Steven Miller, the outgoing acting IRS Commissioner, conceded on Friday that the IRS did not have a streamlined process to target tax-exempt applications from groups that had words like “progressive” or “organizing” in their names, in contrast to how the agency targeted conservative groups that had the words “Tea Party” or “patriots” in their names.
On Thursday, President Barack Obama said he intended to fix the current IRS laws that “create a bunch of ambiguity,” but Miller’s testimony suggested there were no such ambiguities that led the agency to give applications from groups with progressive-sounding names the scrutiny conservative groups received.
Rep. Paul Ryan (R-WI), during Miller’s hearing before the House Ways and Means Committee, specifically asked, “There were no ‘progressive’ or ‘organizing’ buzzwords that were used for targeting, is that correct?”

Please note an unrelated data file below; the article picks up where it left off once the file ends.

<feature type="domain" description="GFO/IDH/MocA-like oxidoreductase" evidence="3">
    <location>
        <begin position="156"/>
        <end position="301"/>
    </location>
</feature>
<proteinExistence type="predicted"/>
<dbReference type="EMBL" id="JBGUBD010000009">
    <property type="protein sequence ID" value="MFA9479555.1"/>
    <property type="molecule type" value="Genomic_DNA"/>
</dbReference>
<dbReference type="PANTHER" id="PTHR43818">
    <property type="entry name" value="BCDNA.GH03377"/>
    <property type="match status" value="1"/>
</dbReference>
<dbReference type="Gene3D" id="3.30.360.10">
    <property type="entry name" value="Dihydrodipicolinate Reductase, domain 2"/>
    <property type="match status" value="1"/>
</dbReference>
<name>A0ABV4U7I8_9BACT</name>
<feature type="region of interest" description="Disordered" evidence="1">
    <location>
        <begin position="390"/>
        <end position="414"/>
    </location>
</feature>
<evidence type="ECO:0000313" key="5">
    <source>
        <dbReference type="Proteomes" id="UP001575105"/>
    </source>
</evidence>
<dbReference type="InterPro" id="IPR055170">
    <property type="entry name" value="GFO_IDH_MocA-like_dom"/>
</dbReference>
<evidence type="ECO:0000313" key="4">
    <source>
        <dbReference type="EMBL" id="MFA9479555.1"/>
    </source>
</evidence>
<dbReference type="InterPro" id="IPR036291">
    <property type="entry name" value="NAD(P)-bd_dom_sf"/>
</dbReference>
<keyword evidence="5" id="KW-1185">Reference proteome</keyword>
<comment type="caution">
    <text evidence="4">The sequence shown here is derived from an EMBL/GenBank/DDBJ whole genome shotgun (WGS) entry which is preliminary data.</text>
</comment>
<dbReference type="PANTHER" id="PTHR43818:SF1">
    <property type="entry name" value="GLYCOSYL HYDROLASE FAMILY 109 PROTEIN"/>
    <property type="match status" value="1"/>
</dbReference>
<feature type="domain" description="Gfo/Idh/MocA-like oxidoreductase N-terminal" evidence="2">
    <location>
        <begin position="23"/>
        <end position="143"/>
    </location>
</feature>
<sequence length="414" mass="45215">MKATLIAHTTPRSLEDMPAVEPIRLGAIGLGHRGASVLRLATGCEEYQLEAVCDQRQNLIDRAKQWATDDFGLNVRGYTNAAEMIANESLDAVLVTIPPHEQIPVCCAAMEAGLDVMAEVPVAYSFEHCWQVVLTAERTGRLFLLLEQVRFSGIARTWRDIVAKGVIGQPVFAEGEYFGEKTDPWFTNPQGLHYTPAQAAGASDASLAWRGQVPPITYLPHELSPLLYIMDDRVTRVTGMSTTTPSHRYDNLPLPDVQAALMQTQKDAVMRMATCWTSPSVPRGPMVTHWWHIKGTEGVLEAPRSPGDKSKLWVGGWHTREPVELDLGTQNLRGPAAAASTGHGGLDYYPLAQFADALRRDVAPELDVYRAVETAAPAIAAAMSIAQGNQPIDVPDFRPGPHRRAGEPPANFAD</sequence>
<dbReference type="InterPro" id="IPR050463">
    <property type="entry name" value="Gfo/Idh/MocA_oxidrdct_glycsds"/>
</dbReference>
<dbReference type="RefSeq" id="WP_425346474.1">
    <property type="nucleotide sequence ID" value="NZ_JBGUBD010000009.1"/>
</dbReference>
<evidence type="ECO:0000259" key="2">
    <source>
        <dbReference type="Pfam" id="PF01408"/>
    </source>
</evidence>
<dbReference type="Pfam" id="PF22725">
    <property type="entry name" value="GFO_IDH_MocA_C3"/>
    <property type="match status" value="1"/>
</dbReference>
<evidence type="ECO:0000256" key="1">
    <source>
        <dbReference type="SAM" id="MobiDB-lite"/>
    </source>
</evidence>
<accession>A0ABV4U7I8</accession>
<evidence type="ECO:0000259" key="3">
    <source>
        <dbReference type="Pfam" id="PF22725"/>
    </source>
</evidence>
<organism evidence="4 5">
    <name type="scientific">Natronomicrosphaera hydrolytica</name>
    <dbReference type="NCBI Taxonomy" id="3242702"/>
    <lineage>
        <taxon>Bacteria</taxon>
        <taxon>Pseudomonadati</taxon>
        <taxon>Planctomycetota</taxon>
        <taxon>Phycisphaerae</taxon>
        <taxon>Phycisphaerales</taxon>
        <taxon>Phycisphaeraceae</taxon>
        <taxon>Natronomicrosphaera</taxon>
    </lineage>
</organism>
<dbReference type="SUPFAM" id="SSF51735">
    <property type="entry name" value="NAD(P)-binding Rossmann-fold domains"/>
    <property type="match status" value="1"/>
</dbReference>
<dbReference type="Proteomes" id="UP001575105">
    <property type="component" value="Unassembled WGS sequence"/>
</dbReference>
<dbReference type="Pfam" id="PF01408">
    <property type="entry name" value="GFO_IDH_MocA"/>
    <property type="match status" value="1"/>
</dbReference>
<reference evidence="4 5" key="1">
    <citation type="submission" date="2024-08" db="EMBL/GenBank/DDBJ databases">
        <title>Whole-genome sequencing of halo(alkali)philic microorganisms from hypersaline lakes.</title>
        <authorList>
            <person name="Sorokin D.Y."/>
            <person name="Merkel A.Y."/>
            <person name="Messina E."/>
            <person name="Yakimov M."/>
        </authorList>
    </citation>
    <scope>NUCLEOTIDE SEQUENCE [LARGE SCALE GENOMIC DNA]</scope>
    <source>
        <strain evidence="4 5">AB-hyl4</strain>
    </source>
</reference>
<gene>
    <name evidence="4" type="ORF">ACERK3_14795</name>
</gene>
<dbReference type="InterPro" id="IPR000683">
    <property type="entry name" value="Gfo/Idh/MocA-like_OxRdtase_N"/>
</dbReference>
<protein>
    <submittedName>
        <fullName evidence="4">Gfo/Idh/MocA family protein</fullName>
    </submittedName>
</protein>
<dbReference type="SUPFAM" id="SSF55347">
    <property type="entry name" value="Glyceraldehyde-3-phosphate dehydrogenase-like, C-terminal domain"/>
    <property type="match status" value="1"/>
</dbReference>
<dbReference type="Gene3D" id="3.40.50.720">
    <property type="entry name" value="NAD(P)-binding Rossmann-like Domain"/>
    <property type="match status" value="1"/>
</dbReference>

The Wisconsin Representative and Budget Chair said Miller had given the Committee a list of “approved tax-exempt applications for advocacy organizations through 2009”; Ryan noted he did not know “how long these applications sat or how long it took to process them.”
Ryan said even though the “IRS was doing this because they were concerned about political activities by non-profits,” groups that the IRS approved for tax-exempt status while targeting Tea Party and conservative groups included “Chattanooga Organizing for Action, Progressive Leadership Alliance, and Progressive USA.”
“If you were concerned about political activity, did you have targeting lists that contained words like ‘progressive’ or ‘organizing’ in their names?” Ryan asked Miller.
Miller said the IRS “centralized cases based on political activity evidenced in the file” and “we took a shortcut on some of it… but we collected, to be blunt, more than Tea Party cases.”
But when Ryan specifically asked him again whether the IRS targeted groups that had “progressive” or “organizing” in their names, Miller sheepishly answered that the agency did not.